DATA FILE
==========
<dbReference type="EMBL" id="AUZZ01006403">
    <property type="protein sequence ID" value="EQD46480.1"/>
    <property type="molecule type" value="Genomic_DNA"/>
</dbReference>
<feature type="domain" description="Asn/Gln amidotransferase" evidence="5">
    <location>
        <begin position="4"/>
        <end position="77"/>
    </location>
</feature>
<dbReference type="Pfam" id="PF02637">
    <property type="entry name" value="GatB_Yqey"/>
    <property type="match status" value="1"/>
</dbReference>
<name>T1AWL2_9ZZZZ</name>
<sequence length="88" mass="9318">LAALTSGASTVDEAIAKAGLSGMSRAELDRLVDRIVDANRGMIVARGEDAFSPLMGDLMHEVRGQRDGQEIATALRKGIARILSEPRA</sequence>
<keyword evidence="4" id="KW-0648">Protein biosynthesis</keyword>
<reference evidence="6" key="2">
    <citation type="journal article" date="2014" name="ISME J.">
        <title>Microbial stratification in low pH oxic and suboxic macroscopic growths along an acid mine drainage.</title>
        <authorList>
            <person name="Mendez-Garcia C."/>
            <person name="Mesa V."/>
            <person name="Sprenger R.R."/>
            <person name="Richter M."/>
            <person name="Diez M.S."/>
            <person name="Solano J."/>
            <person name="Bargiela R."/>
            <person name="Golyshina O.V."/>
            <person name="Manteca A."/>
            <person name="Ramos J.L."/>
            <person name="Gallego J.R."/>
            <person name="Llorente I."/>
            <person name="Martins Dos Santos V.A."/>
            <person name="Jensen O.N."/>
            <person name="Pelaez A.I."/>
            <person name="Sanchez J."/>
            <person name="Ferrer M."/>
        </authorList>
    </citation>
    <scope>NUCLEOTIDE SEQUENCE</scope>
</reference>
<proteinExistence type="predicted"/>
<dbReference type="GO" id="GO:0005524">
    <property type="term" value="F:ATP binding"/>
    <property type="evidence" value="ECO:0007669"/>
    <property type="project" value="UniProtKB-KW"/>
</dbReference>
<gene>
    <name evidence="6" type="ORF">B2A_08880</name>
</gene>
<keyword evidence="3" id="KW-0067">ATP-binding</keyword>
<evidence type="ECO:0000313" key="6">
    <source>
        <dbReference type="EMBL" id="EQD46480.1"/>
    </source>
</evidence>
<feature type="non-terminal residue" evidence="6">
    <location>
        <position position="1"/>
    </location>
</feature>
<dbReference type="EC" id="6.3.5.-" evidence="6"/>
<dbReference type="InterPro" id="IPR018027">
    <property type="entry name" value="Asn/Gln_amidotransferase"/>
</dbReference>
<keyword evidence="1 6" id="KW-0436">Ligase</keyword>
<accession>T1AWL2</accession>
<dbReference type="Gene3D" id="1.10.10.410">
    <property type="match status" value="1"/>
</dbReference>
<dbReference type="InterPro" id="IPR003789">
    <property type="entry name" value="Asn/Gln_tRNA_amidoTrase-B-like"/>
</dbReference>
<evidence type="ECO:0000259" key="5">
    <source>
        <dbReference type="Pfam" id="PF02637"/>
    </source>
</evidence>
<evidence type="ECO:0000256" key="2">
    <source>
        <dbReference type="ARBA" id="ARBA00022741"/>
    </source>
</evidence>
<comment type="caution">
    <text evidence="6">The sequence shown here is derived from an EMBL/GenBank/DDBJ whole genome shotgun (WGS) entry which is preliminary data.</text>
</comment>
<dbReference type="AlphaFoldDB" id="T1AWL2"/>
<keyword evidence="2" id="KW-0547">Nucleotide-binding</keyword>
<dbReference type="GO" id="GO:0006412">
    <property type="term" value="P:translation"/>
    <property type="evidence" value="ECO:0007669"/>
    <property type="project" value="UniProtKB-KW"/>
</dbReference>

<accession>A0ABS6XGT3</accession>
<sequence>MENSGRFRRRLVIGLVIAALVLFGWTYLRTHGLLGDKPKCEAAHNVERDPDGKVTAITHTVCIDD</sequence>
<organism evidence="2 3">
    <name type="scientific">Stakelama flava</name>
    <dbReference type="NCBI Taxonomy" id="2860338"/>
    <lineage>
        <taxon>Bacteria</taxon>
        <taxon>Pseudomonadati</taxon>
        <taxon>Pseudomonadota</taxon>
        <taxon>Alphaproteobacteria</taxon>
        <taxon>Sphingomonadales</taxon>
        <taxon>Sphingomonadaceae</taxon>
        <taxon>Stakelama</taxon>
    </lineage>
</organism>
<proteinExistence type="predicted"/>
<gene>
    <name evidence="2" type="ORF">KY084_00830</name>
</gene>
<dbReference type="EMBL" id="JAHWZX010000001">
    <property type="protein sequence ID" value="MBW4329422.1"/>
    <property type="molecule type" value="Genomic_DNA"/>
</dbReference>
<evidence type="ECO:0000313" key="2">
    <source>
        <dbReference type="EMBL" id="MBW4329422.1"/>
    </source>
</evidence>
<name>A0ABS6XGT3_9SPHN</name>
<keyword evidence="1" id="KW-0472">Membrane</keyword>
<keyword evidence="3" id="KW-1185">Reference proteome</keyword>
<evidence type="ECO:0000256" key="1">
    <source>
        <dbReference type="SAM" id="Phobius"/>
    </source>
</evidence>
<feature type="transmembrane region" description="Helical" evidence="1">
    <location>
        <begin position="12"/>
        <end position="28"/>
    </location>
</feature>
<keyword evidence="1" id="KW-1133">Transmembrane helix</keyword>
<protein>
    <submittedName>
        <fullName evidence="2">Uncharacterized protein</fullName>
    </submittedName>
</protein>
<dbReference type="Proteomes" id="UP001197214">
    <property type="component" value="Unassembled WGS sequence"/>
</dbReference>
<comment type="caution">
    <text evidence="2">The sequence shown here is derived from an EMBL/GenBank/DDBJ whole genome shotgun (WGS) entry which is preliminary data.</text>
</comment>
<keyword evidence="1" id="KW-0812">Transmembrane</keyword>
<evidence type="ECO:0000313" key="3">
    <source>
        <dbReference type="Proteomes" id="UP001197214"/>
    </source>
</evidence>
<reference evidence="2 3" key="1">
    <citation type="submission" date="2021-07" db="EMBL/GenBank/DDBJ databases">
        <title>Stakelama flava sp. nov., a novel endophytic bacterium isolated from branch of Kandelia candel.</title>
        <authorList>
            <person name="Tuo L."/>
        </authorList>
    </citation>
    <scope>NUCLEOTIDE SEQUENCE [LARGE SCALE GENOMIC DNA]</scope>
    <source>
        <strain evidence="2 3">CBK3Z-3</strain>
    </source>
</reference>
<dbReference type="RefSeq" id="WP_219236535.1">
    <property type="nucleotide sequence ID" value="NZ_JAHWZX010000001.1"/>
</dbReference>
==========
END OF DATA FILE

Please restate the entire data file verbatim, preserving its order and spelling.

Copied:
<dbReference type="EMBL" id="AUZZ01006403">
    <property type="protein sequence ID" value="EQD46480.1"/>
    <property type="molecule type" value="Genomic_DNA"/>
</dbReference>
<feature type="domain" description="Asn/Gln amidotransferase" evidence="5">
    <location>
        <begin position="4"/>
        <end position="77"/>
    </location>
</feature>
<dbReference type="Pfam" id="PF02637">
    <property type="entry name" value="GatB_Yqey"/>
    <property type="match status" value="1"/>
</dbReference>
<name>T1AWL2_9ZZZZ</name>
<sequence length="88" mass="9318">LAALTSGASTVDEAIAKAGLSGMSRAELDRLVDRIVDANRGMIVARGEDAFSPLMGDLMHEVRGQRDGQEIATALRKGIARILSEPRA</sequence>
<keyword evidence="4" id="KW-0648">Protein biosynthesis</keyword>
<reference evidence="6" key="2">
    <citation type="journal article" date="2014" name="ISME J.">
        <title>Microbial stratification in low pH oxic and suboxic macroscopic growths along an acid mine drainage.</title>
        <authorList>
            <person name="Mendez-Garcia C."/>
            <person name="Mesa V."/>
            <person name="Sprenger R.R."/>
            <person name="Richter M."/>
            <person name="Diez M.S."/>
            <person name="Solano J."/>
            <person name="Bargiela R."/>
            <person name="Golyshina O.V."/>
            <person name="Manteca A."/>
            <person name="Ramos J.L."/>
            <person name="Gallego J.R."/>
            <person name="Llorente I."/>
            <person name="Martins Dos Santos V.A."/>
            <person name="Jensen O.N."/>
            <person name="Pelaez A.I."/>
            <person name="Sanchez J."/>
            <person name="Ferrer M."/>
        </authorList>
    </citation>
    <scope>NUCLEOTIDE SEQUENCE</scope>
</reference>
<proteinExistence type="predicted"/>
<dbReference type="GO" id="GO:0005524">
    <property type="term" value="F:ATP binding"/>
    <property type="evidence" value="ECO:0007669"/>
    <property type="project" value="UniProtKB-KW"/>
</dbReference>
<gene>
    <name evidence="6" type="ORF">B2A_08880</name>
</gene>
<keyword evidence="3" id="KW-0067">ATP-binding</keyword>
<evidence type="ECO:0000313" key="6">
    <source>
        <dbReference type="EMBL" id="EQD46480.1"/>
    </source>
</evidence>
<feature type="non-terminal residue" evidence="6">
    <location>
        <position position="1"/>
    </location>
</feature>
<dbReference type="EC" id="6.3.5.-" evidence="6"/>
<dbReference type="InterPro" id="IPR018027">
    <property type="entry name" value="Asn/Gln_amidotransferase"/>
</dbReference>
<keyword evidence="1 6" id="KW-0436">Ligase</keyword>
<accession>T1AWL2</accession>
<dbReference type="Gene3D" id="1.10.10.410">
    <property type="match status" value="1"/>
</dbReference>
<dbReference type="InterPro" id="IPR003789">
    <property type="entry name" value="Asn/Gln_tRNA_amidoTrase-B-like"/>
</dbReference>
<evidence type="ECO:0000259" key="5">
    <source>
        <dbReference type="Pfam" id="PF02637"/>
    </source>
</evidence>
<evidence type="ECO:0000256" key="2">
    <source>
        <dbReference type="ARBA" id="ARBA00022741"/>
    </source>
</evidence>
<comment type="caution">
    <text evidence="6">The sequence shown here is derived from an EMBL/GenBank/DDBJ whole genome shotgun (WGS) entry which is preliminary data.</text>
</comment>
<dbReference type="AlphaFoldDB" id="T1AWL2"/>
<keyword evidence="2" id="KW-0547">Nucleotide-binding</keyword>
<dbReference type="GO" id="GO:0006412">
    <property type="term" value="P:translation"/>
    <property type="evidence" value="ECO:0007669"/>
    <property type="project" value="UniProtKB-KW"/>
</dbReference>

<accession>A0ABS6XGT3</accession>
<sequence>MENSGRFRRRLVIGLVIAALVLFGWTYLRTHGLLGDKPKCEAAHNVERDPDGKVTAITHTVCIDD</sequence>
<organism evidence="2 3">
    <name type="scientific">Stakelama flava</name>
    <dbReference type="NCBI Taxonomy" id="2860338"/>
    <lineage>
        <taxon>Bacteria</taxon>
        <taxon>Pseudomonadati</taxon>
        <taxon>Pseudomonadota</taxon>
        <taxon>Alphaproteobacteria</taxon>
        <taxon>Sphingomonadales</taxon>
        <taxon>Sphingomonadaceae</taxon>
        <taxon>Stakelama</taxon>
    </lineage>
</organism>
<proteinExistence type="predicted"/>
<gene>
    <name evidence="2" type="ORF">KY084_00830</name>
</gene>
<dbReference type="EMBL" id="JAHWZX010000001">
    <property type="protein sequence ID" value="MBW4329422.1"/>
    <property type="molecule type" value="Genomic_DNA"/>
</dbReference>
<evidence type="ECO:0000313" key="2">
    <source>
        <dbReference type="EMBL" id="MBW4329422.1"/>
    </source>
</evidence>
<name>A0ABS6XGT3_9SPHN</name>
<keyword evidence="1" id="KW-0472">Membrane</keyword>
<keyword evidence="3" id="KW-1185">Reference proteome</keyword>
<evidence type="ECO:0000256" key="1">
    <source>
        <dbReference type="SAM" id="Phobius"/>
    </source>
</evidence>
<feature type="transmembrane region" description="Helical" evidence="1">
    <location>
        <begin position="12"/>
        <end position="28"/>
    </location>
</feature>
<keyword evidence="1" id="KW-1133">Transmembrane helix</keyword>
<protein>
    <submittedName>
        <fullName evidence="2">Uncharacterized protein</fullName>
    </submittedName>
</protein>
<dbReference type="Proteomes" id="UP001197214">
    <property type="component" value="Unassembled WGS sequence"/>
</dbReference>
<comment type="caution">
    <text evidence="2">The sequence shown here is derived from an EMBL/GenBank/DDBJ whole genome shotgun (WGS) entry which is preliminary data.</text>
</comment>
<keyword evidence="1" id="KW-0812">Transmembrane</keyword>
<evidence type="ECO:0000313" key="3">
    <source>
        <dbReference type="Proteomes" id="UP001197214"/>
    </source>
</evidence>
<reference evidence="2 3" key="1">
    <citation type="submission" date="2021-07" db="EMBL/GenBank/DDBJ databases">
        <title>Stakelama flava sp. nov., a novel endophytic bacterium isolated from branch of Kandelia candel.</title>
        <authorList>
            <person name="Tuo L."/>
        </authorList>
    </citation>
    <scope>NUCLEOTIDE SEQUENCE [LARGE SCALE GENOMIC DNA]</scope>
    <source>
        <strain evidence="2 3">CBK3Z-3</strain>
    </source>
</reference>
<dbReference type="RefSeq" id="WP_219236535.1">
    <property type="nucleotide sequence ID" value="NZ_JAHWZX010000001.1"/>
</dbReference>